Basehor-Linwood students meeting state averages
Recent assessment test results indicate students in the Basehor-Linwood School District scored at or above the state average in four core subjects.
"We are at or above the state average in all areas," Basehor-Linwood School District Superintendent Cal Cormack said. "Does that mean we are satisfied? No, we are still trying to find ways to improve."
School district students were tested last spring in the four core subjects, math, reading, social science and science. Of those subjects, district students showed the highest scores in reading.
The assessment tests include all the students in the school district.
The assessment tests, which school district officials described as "strong, rigorous tests" help school district officials to align the curriculum accordingly.
"They are strong tests because the state constantly moved the bar up," Linwood Elementary School principal and test assessment coordinator Vickie McEnroe said.
The reading curriculum has already been realigned in the school district and school officials recently met with district math teachers to revise the math program from kindergarten through the 12th grade level.
"We consider ourselves a whole district and in order to make things go we have to have K-12," McEnroe said.
This year's scores continue a trend for the school district in which scores during the past 10 years have improved significantly, Cormack said.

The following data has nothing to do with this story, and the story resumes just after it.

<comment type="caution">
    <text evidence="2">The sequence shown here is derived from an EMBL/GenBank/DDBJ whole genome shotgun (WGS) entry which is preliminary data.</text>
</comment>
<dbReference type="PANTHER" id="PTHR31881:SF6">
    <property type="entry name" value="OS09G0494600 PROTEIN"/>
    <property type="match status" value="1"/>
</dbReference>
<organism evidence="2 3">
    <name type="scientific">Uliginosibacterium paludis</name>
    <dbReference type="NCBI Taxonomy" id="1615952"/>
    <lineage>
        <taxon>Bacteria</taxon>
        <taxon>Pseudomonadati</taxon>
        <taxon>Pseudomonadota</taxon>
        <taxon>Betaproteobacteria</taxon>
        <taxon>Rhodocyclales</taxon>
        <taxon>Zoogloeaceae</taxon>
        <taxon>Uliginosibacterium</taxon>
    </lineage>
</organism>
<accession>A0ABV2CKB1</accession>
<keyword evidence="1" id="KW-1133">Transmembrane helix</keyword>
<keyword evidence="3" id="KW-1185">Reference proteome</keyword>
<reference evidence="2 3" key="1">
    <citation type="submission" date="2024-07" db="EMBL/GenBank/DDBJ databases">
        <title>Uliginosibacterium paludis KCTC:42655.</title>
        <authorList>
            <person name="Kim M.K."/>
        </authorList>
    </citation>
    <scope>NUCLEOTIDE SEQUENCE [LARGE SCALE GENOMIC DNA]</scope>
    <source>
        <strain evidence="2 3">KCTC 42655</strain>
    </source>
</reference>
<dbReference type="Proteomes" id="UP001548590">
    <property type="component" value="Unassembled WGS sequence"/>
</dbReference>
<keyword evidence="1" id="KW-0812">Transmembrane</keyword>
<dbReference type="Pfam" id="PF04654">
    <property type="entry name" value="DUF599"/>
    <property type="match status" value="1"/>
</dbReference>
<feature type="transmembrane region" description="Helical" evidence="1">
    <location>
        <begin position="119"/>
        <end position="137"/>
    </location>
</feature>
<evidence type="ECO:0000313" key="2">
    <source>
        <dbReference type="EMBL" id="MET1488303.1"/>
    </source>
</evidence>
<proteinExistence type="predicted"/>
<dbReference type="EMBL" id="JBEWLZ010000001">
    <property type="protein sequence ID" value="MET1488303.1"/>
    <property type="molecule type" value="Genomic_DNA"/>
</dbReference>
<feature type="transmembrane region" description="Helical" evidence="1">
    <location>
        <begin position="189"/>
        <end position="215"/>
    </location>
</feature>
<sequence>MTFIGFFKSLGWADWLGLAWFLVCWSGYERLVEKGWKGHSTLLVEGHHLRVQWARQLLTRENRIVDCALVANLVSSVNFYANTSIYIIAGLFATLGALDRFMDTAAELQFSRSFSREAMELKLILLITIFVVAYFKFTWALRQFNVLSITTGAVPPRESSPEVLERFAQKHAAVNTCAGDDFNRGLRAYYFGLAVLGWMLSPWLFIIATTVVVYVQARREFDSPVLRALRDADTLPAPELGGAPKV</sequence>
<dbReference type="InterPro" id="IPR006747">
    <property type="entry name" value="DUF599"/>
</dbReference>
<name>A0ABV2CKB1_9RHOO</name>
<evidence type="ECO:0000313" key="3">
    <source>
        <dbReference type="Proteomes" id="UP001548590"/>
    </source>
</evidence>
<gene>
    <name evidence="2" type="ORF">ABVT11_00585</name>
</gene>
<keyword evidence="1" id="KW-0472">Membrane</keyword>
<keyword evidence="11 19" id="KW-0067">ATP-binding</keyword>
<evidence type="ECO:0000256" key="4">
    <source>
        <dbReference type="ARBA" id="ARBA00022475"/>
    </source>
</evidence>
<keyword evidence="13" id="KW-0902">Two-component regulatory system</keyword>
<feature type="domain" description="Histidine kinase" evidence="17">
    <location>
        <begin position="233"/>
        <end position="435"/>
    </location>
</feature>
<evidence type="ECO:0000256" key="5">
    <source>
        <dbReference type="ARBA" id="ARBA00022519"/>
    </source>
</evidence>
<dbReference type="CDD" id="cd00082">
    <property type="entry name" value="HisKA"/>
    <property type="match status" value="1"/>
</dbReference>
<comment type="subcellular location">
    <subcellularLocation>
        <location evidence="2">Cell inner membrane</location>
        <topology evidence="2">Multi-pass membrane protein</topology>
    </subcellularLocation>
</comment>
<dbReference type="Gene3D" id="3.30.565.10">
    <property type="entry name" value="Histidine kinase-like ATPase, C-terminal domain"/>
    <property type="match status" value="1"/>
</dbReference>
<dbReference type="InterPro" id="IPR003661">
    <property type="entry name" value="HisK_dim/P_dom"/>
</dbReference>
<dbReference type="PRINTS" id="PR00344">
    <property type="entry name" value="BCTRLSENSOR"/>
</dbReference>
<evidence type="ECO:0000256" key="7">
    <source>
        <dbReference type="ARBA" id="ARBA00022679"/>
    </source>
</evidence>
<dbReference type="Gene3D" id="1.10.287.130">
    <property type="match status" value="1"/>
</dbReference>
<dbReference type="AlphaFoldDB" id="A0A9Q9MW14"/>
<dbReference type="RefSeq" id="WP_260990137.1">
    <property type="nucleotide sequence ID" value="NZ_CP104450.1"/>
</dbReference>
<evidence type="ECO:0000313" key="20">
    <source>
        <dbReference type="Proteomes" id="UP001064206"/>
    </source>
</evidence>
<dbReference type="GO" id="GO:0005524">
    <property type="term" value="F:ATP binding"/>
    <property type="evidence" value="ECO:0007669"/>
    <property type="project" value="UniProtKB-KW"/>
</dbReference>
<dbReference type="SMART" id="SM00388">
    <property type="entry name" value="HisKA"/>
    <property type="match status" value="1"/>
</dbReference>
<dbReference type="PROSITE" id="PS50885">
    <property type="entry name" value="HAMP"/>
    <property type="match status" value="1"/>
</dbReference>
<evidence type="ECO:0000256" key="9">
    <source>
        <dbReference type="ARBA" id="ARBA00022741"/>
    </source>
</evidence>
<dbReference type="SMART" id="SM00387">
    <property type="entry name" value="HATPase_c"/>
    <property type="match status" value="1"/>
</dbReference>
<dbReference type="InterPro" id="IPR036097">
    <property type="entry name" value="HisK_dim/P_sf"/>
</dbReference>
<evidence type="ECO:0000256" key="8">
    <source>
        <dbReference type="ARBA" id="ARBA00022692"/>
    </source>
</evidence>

In addition to affecting curriculum, the assessment tests also affect the school district's accreditation.
Over time, if a school district has scores that are below the state average, that district could lose state accreditation, affecting students chances of getting into a four year college.
The Basehor-Linwood School District is in no danger of losing their accreditation. Although the district would like to improve test scores, Cormack said the realignment of programs is aimed at improvement alone.
"It is a refinement type process rather than a crisis type response," he said.
Overall, schools in the state of Kansas normally test in the top 15 to 20 percent of schools in the nation. School district officials said this could be traced to a smaller state population as well as providing a good educational program.